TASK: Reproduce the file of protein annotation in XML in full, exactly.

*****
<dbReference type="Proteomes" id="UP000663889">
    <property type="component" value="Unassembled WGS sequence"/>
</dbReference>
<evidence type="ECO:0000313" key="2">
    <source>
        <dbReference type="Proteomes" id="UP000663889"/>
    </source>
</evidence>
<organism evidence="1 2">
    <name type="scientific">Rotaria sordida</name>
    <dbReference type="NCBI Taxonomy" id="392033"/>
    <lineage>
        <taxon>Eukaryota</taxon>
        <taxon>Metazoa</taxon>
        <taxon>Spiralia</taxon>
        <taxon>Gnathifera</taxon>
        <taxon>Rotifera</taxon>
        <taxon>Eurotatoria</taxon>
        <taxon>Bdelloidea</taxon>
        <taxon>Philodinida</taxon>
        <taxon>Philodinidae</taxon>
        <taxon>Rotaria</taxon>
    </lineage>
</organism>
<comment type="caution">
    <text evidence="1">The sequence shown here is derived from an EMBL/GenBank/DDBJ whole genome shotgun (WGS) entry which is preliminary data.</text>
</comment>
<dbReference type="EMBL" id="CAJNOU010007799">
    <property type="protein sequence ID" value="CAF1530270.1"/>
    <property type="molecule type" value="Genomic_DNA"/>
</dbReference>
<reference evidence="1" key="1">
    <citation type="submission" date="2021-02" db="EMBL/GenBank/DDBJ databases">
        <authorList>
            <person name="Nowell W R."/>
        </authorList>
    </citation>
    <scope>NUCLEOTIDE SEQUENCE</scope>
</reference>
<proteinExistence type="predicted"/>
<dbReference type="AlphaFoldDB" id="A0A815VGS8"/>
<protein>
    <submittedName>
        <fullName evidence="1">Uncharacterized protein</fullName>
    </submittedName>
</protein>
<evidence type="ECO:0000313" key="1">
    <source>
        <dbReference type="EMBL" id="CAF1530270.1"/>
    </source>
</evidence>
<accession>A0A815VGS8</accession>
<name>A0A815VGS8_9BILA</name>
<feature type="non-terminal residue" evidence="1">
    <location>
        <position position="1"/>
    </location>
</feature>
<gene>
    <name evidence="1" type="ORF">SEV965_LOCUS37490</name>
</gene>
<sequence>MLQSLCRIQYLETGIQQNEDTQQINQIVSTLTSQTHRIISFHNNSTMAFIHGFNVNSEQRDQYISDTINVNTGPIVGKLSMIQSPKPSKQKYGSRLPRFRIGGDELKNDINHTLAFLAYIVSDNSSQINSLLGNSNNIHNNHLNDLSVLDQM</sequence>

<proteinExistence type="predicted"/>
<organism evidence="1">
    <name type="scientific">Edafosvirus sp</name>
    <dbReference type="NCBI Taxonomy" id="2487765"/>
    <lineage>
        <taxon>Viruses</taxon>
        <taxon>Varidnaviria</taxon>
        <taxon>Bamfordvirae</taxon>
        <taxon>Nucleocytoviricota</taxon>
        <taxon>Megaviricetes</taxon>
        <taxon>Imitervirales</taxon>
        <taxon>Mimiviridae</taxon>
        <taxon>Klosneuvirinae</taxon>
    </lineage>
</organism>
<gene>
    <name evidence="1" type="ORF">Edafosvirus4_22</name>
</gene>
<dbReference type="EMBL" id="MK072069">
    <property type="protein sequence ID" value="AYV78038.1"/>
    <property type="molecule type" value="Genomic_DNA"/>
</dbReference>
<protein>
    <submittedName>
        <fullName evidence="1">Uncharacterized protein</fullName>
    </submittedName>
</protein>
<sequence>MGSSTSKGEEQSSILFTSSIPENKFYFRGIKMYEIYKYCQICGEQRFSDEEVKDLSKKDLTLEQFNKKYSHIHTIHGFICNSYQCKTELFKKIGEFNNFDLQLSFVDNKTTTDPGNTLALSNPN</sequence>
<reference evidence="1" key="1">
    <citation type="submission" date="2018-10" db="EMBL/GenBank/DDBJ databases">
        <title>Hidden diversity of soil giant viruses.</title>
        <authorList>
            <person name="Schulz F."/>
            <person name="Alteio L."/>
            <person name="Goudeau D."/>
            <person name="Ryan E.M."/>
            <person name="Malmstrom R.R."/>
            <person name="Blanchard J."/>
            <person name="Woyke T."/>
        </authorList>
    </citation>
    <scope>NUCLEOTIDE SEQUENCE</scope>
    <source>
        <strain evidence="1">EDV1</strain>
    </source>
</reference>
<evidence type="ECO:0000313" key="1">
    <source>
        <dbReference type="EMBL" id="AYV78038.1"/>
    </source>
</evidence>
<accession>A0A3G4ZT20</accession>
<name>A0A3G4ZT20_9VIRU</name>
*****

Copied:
<dbReference type="Proteomes" id="UP000663889">
    <property type="component" value="Unassembled WGS sequence"/>
</dbReference>
<evidence type="ECO:0000313" key="2">
    <source>
        <dbReference type="Proteomes" id="UP000663889"/>
    </source>
</evidence>
<organism evidence="1 2">
    <name type="scientific">Rotaria sordida</name>
    <dbReference type="NCBI Taxonomy" id="392033"/>
    <lineage>
        <taxon>Eukaryota</taxon>
        <taxon>Metazoa</taxon>
        <taxon>Spiralia</taxon>
        <taxon>Gnathifera</taxon>
        <taxon>Rotifera</taxon>
        <taxon>Eurotatoria</taxon>
        <taxon>Bdelloidea</taxon>
        <taxon>Philodinida</taxon>
        <taxon>Philodinidae</taxon>
        <taxon>Rotaria</taxon>
    </lineage>
</organism>
<comment type="caution">
    <text evidence="1">The sequence shown here is derived from an EMBL/GenBank/DDBJ whole genome shotgun (WGS) entry which is preliminary data.</text>
</comment>
<dbReference type="EMBL" id="CAJNOU010007799">
    <property type="protein sequence ID" value="CAF1530270.1"/>
    <property type="molecule type" value="Genomic_DNA"/>
</dbReference>
<reference evidence="1" key="1">
    <citation type="submission" date="2021-02" db="EMBL/GenBank/DDBJ databases">
        <authorList>
            <person name="Nowell W R."/>
        </authorList>
    </citation>
    <scope>NUCLEOTIDE SEQUENCE</scope>
</reference>
<proteinExistence type="predicted"/>
<dbReference type="AlphaFoldDB" id="A0A815VGS8"/>
<protein>
    <submittedName>
        <fullName evidence="1">Uncharacterized protein</fullName>
    </submittedName>
</protein>
<evidence type="ECO:0000313" key="1">
    <source>
        <dbReference type="EMBL" id="CAF1530270.1"/>
    </source>
</evidence>
<accession>A0A815VGS8</accession>
<name>A0A815VGS8_9BILA</name>
<feature type="non-terminal residue" evidence="1">
    <location>
        <position position="1"/>
    </location>
</feature>
<gene>
    <name evidence="1" type="ORF">SEV965_LOCUS37490</name>
</gene>
<sequence>MLQSLCRIQYLETGIQQNEDTQQINQIVSTLTSQTHRIISFHNNSTMAFIHGFNVNSEQRDQYISDTINVNTGPIVGKLSMIQSPKPSKQKYGSRLPRFRIGGDELKNDINHTLAFLAYIVSDNSSQINSLLGNSNNIHNNHLNDLSVLDQM</sequence>

<proteinExistence type="predicted"/>
<organism evidence="1">
    <name type="scientific">Edafosvirus sp</name>
    <dbReference type="NCBI Taxonomy" id="2487765"/>
    <lineage>
        <taxon>Viruses</taxon>
        <taxon>Varidnaviria</taxon>
        <taxon>Bamfordvirae</taxon>
        <taxon>Nucleocytoviricota</taxon>
        <taxon>Megaviricetes</taxon>
        <taxon>Imitervirales</taxon>
        <taxon>Mimiviridae</taxon>
        <taxon>Klosneuvirinae</taxon>
    </lineage>
</organism>
<gene>
    <name evidence="1" type="ORF">Edafosvirus4_22</name>
</gene>
<dbReference type="EMBL" id="MK072069">
    <property type="protein sequence ID" value="AYV78038.1"/>
    <property type="molecule type" value="Genomic_DNA"/>
</dbReference>
<protein>
    <submittedName>
        <fullName evidence="1">Uncharacterized protein</fullName>
    </submittedName>
</protein>
<sequence>MGSSTSKGEEQSSILFTSSIPENKFYFRGIKMYEIYKYCQICGEQRFSDEEVKDLSKKDLTLEQFNKKYSHIHTIHGFICNSYQCKTELFKKIGEFNNFDLQLSFVDNKTTTDPGNTLALSNPN</sequence>
<reference evidence="1" key="1">
    <citation type="submission" date="2018-10" db="EMBL/GenBank/DDBJ databases">
        <title>Hidden diversity of soil giant viruses.</title>
        <authorList>
            <person name="Schulz F."/>
            <person name="Alteio L."/>
            <person name="Goudeau D."/>
            <person name="Ryan E.M."/>
            <person name="Malmstrom R.R."/>
            <person name="Blanchard J."/>
            <person name="Woyke T."/>
        </authorList>
    </citation>
    <scope>NUCLEOTIDE SEQUENCE</scope>
    <source>
        <strain evidence="1">EDV1</strain>
    </source>
</reference>
<evidence type="ECO:0000313" key="1">
    <source>
        <dbReference type="EMBL" id="AYV78038.1"/>
    </source>
</evidence>
<accession>A0A3G4ZT20</accession>
<name>A0A3G4ZT20_9VIRU</name>